The fourth part of fourteen books in the Wheel of Time is one of the best. This is a general opinion, not simply my own. However I tend to think that the last three so far have perhaps been my favourites in the series.What works?1. Storytelling -
Robert Jordan knows how to tell a story and he is at the peak of his power in this novel. There are multiple perspectives involved which include all the main characters off on their individual tasks. Robert Jordan knows when to introduce certain plot points for the most part and how to get into character's heads when writing in their perspectives.2. The inspiration -
The Wheel of Time is an inspirational piece of fantasy storytelling. Sad to say many of the books it inspired aren't that good. I believe Terry Goodkind was inspired by this but I can't say his books are really that great, so maybe that's not a point in Robert Jordan's favour.3. The ideas -
The second and third books are the start of the unique fantasy ideas. This fourth book is where we see a lot more of those ideas such as how the magic system can be used to create transportation and balefire. Balefire is such an interesting if deadly idea in this entire series I must admit. Tel'aran'rhiod is as interesting as it was in the third book and we see the Choedan Kal for the first time.4. The characters -
In this book there are plenty of characters and each of the main characters is fascinating. Mat has a trickster persona, Rand is a fascinating mixture of developing insanity and sanity and Perrin and Faile have an incredible relationship going. The other Aes Sedai girls don't get as much of a look in this book but what they do is interesting enough if not as interesting as what the guys get up to.What doesn't or might not work?1.Formula -
The Wheel of Time novels are quite formulaic in some aspects. Each book seems to have a lot of moving around, questing and focusing on gaining certain items and so on for the final battle. Of course that is putting everything very simply but if you're a reader who tends to notice that each book is focused on a quest and different task to prepare for a final battle then maybe you might not like these books.2. Gender relations -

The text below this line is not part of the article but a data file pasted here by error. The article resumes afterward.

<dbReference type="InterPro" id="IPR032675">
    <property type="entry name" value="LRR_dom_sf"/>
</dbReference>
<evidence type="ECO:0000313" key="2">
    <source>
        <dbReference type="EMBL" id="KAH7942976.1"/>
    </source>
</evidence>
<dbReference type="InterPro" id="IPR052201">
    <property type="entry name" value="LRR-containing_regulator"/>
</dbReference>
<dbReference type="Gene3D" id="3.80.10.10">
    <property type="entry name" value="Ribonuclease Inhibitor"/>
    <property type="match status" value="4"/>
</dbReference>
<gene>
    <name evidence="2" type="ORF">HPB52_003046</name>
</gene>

Yes, Robert Jordan in some ways can write female characters. Faile for instance is one of the golden female characters in fantasy in my personal opinion. However he has a problem at times with a)letting his female characters become merely characters there to boss around the men and tell them what idiots they are (sterotyping) and b)overemphasising certain traits in the relationships between the male and female characters. For instance braid tugging and biting of or pursing of lips is mentioned far too often. Not to mention that stubborn characters become even more stubborn at times.3. Characters -
Since there are a lot of characters in The Wheel of Time there can be a little issue of what I call 'same character syndrome.' In short, Jordan at times makes his secondary characters too similar in actions and appearance. You might notice that a lot of the Aiel look similar, a lot of Domani look similar and at times some of the main characters (particularly the young Aes Sedai) start to talk like each other and act the same.4. The writing -
Robert Jordan's writing is not terrible but then it's not the greatest. At times his phrasing is awkward, at other times it's too verbose and he often lacks the subtlety of other authors. I also noticed a particularly bad use of deus ex machina at the end of this novel.Conclusion?
One of my favourite ideas about this entire series is that of how it reflects what history does. There is the suggestion that old and buried things come to life again and I really think that reflects upon history entirely. I have seen a lot of movements and ideas from the past rise up again whether they be fashion ideas which died out decades or centuries ago. It shows that ideas never truly die and this series reflects that.
All that said there is no novel without flaws. If there were that author would have to be a deity. Since writing is born out of people's thoughts there is no way that any book won't have flaws. People are flawed, hence the books they write will be flawed. This review has many flaws. However flaws humanise a work in many ways and when you develop a love for a book you realise that despite the flaws that is 'your' book. You've claimed a personal love for it.